what does HR do?

Study questions if COVID changed the role of HR

Spread the love

A recent study has been published by ADP in Canada, the multinational payroll company, where they question if the role of HR has actually changed during the pandemia. As a HR blog written by HR people sharing updates with entrepeneurs , we thought it might be interesting for you to know what professionals see about HR.

How is this going to help you? If you are about to hire the first HR professional at your company, it might be useful to know how to change that perspective if needed.

What does HR actually do?

Recruitment and hiring, firing, and doing payroll – these are some of the tasks that often come to mind when general employees think about the HR functions, no matter the country you are in.

Luckily more people start to understand that human resources teams, or one person departments in small companies handle so much more. As an Start up or small / medium business owner you may not be aware of the increasing complexities and challenges today’s HR functions have, as you might be doing them yourself and thinking…. is this a HR function? (If you are thinking that, please subscribe to our blog on the right bar, you need us 🙂 )

ADP Canada and Maru/Blue conducted an study over the summer to learn what Canadians thought of HR. For this survey, a sample of 1,538 Canadian employees (full time or part time), aged 18+, who work for a company with an HR professional / HR department. The survey was completed online using Maru/Blue’s online panel, including 301 self-defined HR professionals. The margin of error for this study was ±2.4 percentage points, 19 times out of 20.  

Results of the study

They found that over one-third of working Canadians surveyed have no idea what HR does. Surprising right? It is true that some of the things HR deals with are confidential. This means that just the board usually knows what they are working on. However, it proves the need of a better communication from HR professionals but also the recognition from the BOARD on what they do.

On the positive side of things, there were some good news for us, HR people. The good news is that over half of respondents recognize the role of their HR team has become more difficult during the pandemic,. They still have a lack of understanding of the complexity and importance of HR’s role, ADP says, but it has improved!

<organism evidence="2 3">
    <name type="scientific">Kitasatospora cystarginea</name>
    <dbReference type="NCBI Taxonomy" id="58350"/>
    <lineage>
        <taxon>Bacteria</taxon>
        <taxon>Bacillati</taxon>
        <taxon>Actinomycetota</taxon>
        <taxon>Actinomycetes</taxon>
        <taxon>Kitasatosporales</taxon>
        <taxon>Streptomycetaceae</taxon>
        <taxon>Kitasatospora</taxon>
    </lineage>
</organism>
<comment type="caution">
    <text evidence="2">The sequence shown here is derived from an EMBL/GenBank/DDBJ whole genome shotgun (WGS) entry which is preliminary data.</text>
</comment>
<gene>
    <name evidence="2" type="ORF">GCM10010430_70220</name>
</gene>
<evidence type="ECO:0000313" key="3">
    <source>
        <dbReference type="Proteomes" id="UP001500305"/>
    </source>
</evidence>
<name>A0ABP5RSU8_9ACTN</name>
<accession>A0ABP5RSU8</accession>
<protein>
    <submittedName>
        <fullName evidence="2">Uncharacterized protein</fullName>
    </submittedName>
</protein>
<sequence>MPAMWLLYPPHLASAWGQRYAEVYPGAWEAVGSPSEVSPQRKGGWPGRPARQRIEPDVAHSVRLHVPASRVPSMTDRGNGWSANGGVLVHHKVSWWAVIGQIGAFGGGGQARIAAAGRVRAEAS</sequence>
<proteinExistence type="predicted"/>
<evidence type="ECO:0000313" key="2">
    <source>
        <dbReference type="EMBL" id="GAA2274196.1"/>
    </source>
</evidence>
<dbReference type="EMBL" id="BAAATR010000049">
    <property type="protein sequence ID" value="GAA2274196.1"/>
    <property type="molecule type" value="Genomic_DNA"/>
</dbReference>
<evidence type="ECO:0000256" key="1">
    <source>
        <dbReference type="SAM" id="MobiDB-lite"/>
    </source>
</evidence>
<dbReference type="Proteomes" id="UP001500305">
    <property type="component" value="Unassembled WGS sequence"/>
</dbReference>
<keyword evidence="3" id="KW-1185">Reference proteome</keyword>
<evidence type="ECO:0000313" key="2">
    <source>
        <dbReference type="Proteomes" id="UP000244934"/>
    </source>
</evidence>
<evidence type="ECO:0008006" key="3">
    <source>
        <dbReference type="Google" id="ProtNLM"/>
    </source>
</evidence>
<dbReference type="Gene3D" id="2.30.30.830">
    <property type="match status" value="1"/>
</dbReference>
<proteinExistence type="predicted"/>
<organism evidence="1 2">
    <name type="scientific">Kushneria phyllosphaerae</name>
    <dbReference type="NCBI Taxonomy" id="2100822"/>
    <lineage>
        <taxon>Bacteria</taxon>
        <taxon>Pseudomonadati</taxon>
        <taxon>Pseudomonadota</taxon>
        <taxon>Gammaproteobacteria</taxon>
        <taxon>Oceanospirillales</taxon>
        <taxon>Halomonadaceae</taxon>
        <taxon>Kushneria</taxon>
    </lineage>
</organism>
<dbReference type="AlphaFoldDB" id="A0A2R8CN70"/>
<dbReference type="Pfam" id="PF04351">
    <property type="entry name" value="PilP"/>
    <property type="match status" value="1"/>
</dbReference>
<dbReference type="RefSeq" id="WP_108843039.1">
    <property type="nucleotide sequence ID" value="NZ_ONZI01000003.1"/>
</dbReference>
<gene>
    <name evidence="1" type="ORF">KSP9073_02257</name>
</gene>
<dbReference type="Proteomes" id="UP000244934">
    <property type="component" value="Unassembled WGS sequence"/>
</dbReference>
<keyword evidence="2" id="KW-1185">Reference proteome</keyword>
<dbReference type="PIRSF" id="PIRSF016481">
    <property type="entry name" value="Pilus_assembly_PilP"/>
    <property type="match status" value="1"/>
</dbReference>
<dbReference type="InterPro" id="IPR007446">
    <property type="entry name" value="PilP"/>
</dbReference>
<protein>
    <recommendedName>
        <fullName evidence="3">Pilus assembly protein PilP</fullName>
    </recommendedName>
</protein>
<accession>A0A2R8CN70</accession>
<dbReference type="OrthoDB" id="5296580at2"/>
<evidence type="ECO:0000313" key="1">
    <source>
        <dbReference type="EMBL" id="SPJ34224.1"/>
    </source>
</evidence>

ADP Canada (CNW Group/ADP Canada Co.)
ADP Canada (CNW Group/ADP Canada Co.)

The survey, that compared insights from both working Canadians and Canadian HR professionals, also found that 61 percent of HR professionals believe their role has become more difficult during the pandemic for several reasons.

Those interviewed mentioned that some of the new challenges caused by COVID-19 include protecting the health and wellbeing of employees, ensuring business continuity and staying on top of rapid policy changes. Which was one of the main priorities on the first months.

Over half of HR professionals surveyed also cite supporting the transition to remote work and supporting employee mental health as significant challenges. Given these new challenges, 43 percent of HR professionals feel the role of HR has changed because of COVID-19.

Most Canadians believe the primary functions of HR include the basics, like recruitment, payroll, benefits and planning for long-term staffing. Only less than half recognize responsibilities like conducting performance evaluations and creating workplace policies, training new and current employees, providing recognition for performance or scheduling fall under HR’s authority.

Bearing this in mind, it’s not surprising that 48 percent of themdo not know how their workplace would be impacted if HR were to leave suddenly.

HR’s role has become increasingly challenging over the last several months, yet a lack of understanding and awareness of the important role of HR persists in Canada. The role of HR professionals is so much more than just recruitment and payroll – HR is critical to building a positive workplace culture, maintaining employee engagement, and to the success of every organization,” says Heather Haslam, Vice President, Marketing at ADP Canada.

“The role of HR professionals is multifaceted and demands thoughtful, hardworking, and perceptive people who can solve both short and long-term challenges through strategic solutions.

Some other details from the survey included:

  • Appreciation of HR in Canada remains relatively unchanged:
    • Half (53%) of Canadians feel that HR is appreciated in the workplace
    • 16% feel that HR is underappreciated
    • Millennials (25%) are most likely to believe their HR team is very appreciated compared to the overall working population (18%)
  • HR challenges related to remote work:
    • 66 per cent of HR professionals said that ensuring staff have functioning technology at home is a challenge during the pandemic, along with ensuring staff are appropriately engaged remotely (61%), or managing productivity and performance at home (58%)
    • Challenges of remote work were more prevalent among older HR professionals (55+)
  • When HR calls, some Canadians are still waiting for bad news:
    • 15 per cent think they will be told about changes in the workplace
    • 9 per cent think they will be asked to fill out forms
    • 8 per cent think they are in trouble
    • 6 per cent think they will be asked to do something new/above their role
    • Only one per cent believe they will receive recognition for good work

If you liked this blog post with recent studies and news about HR, you can receive our regular updates and get a free job description template by clicking below

Leave a Reply

Your email address will not be published. Required fields are marked *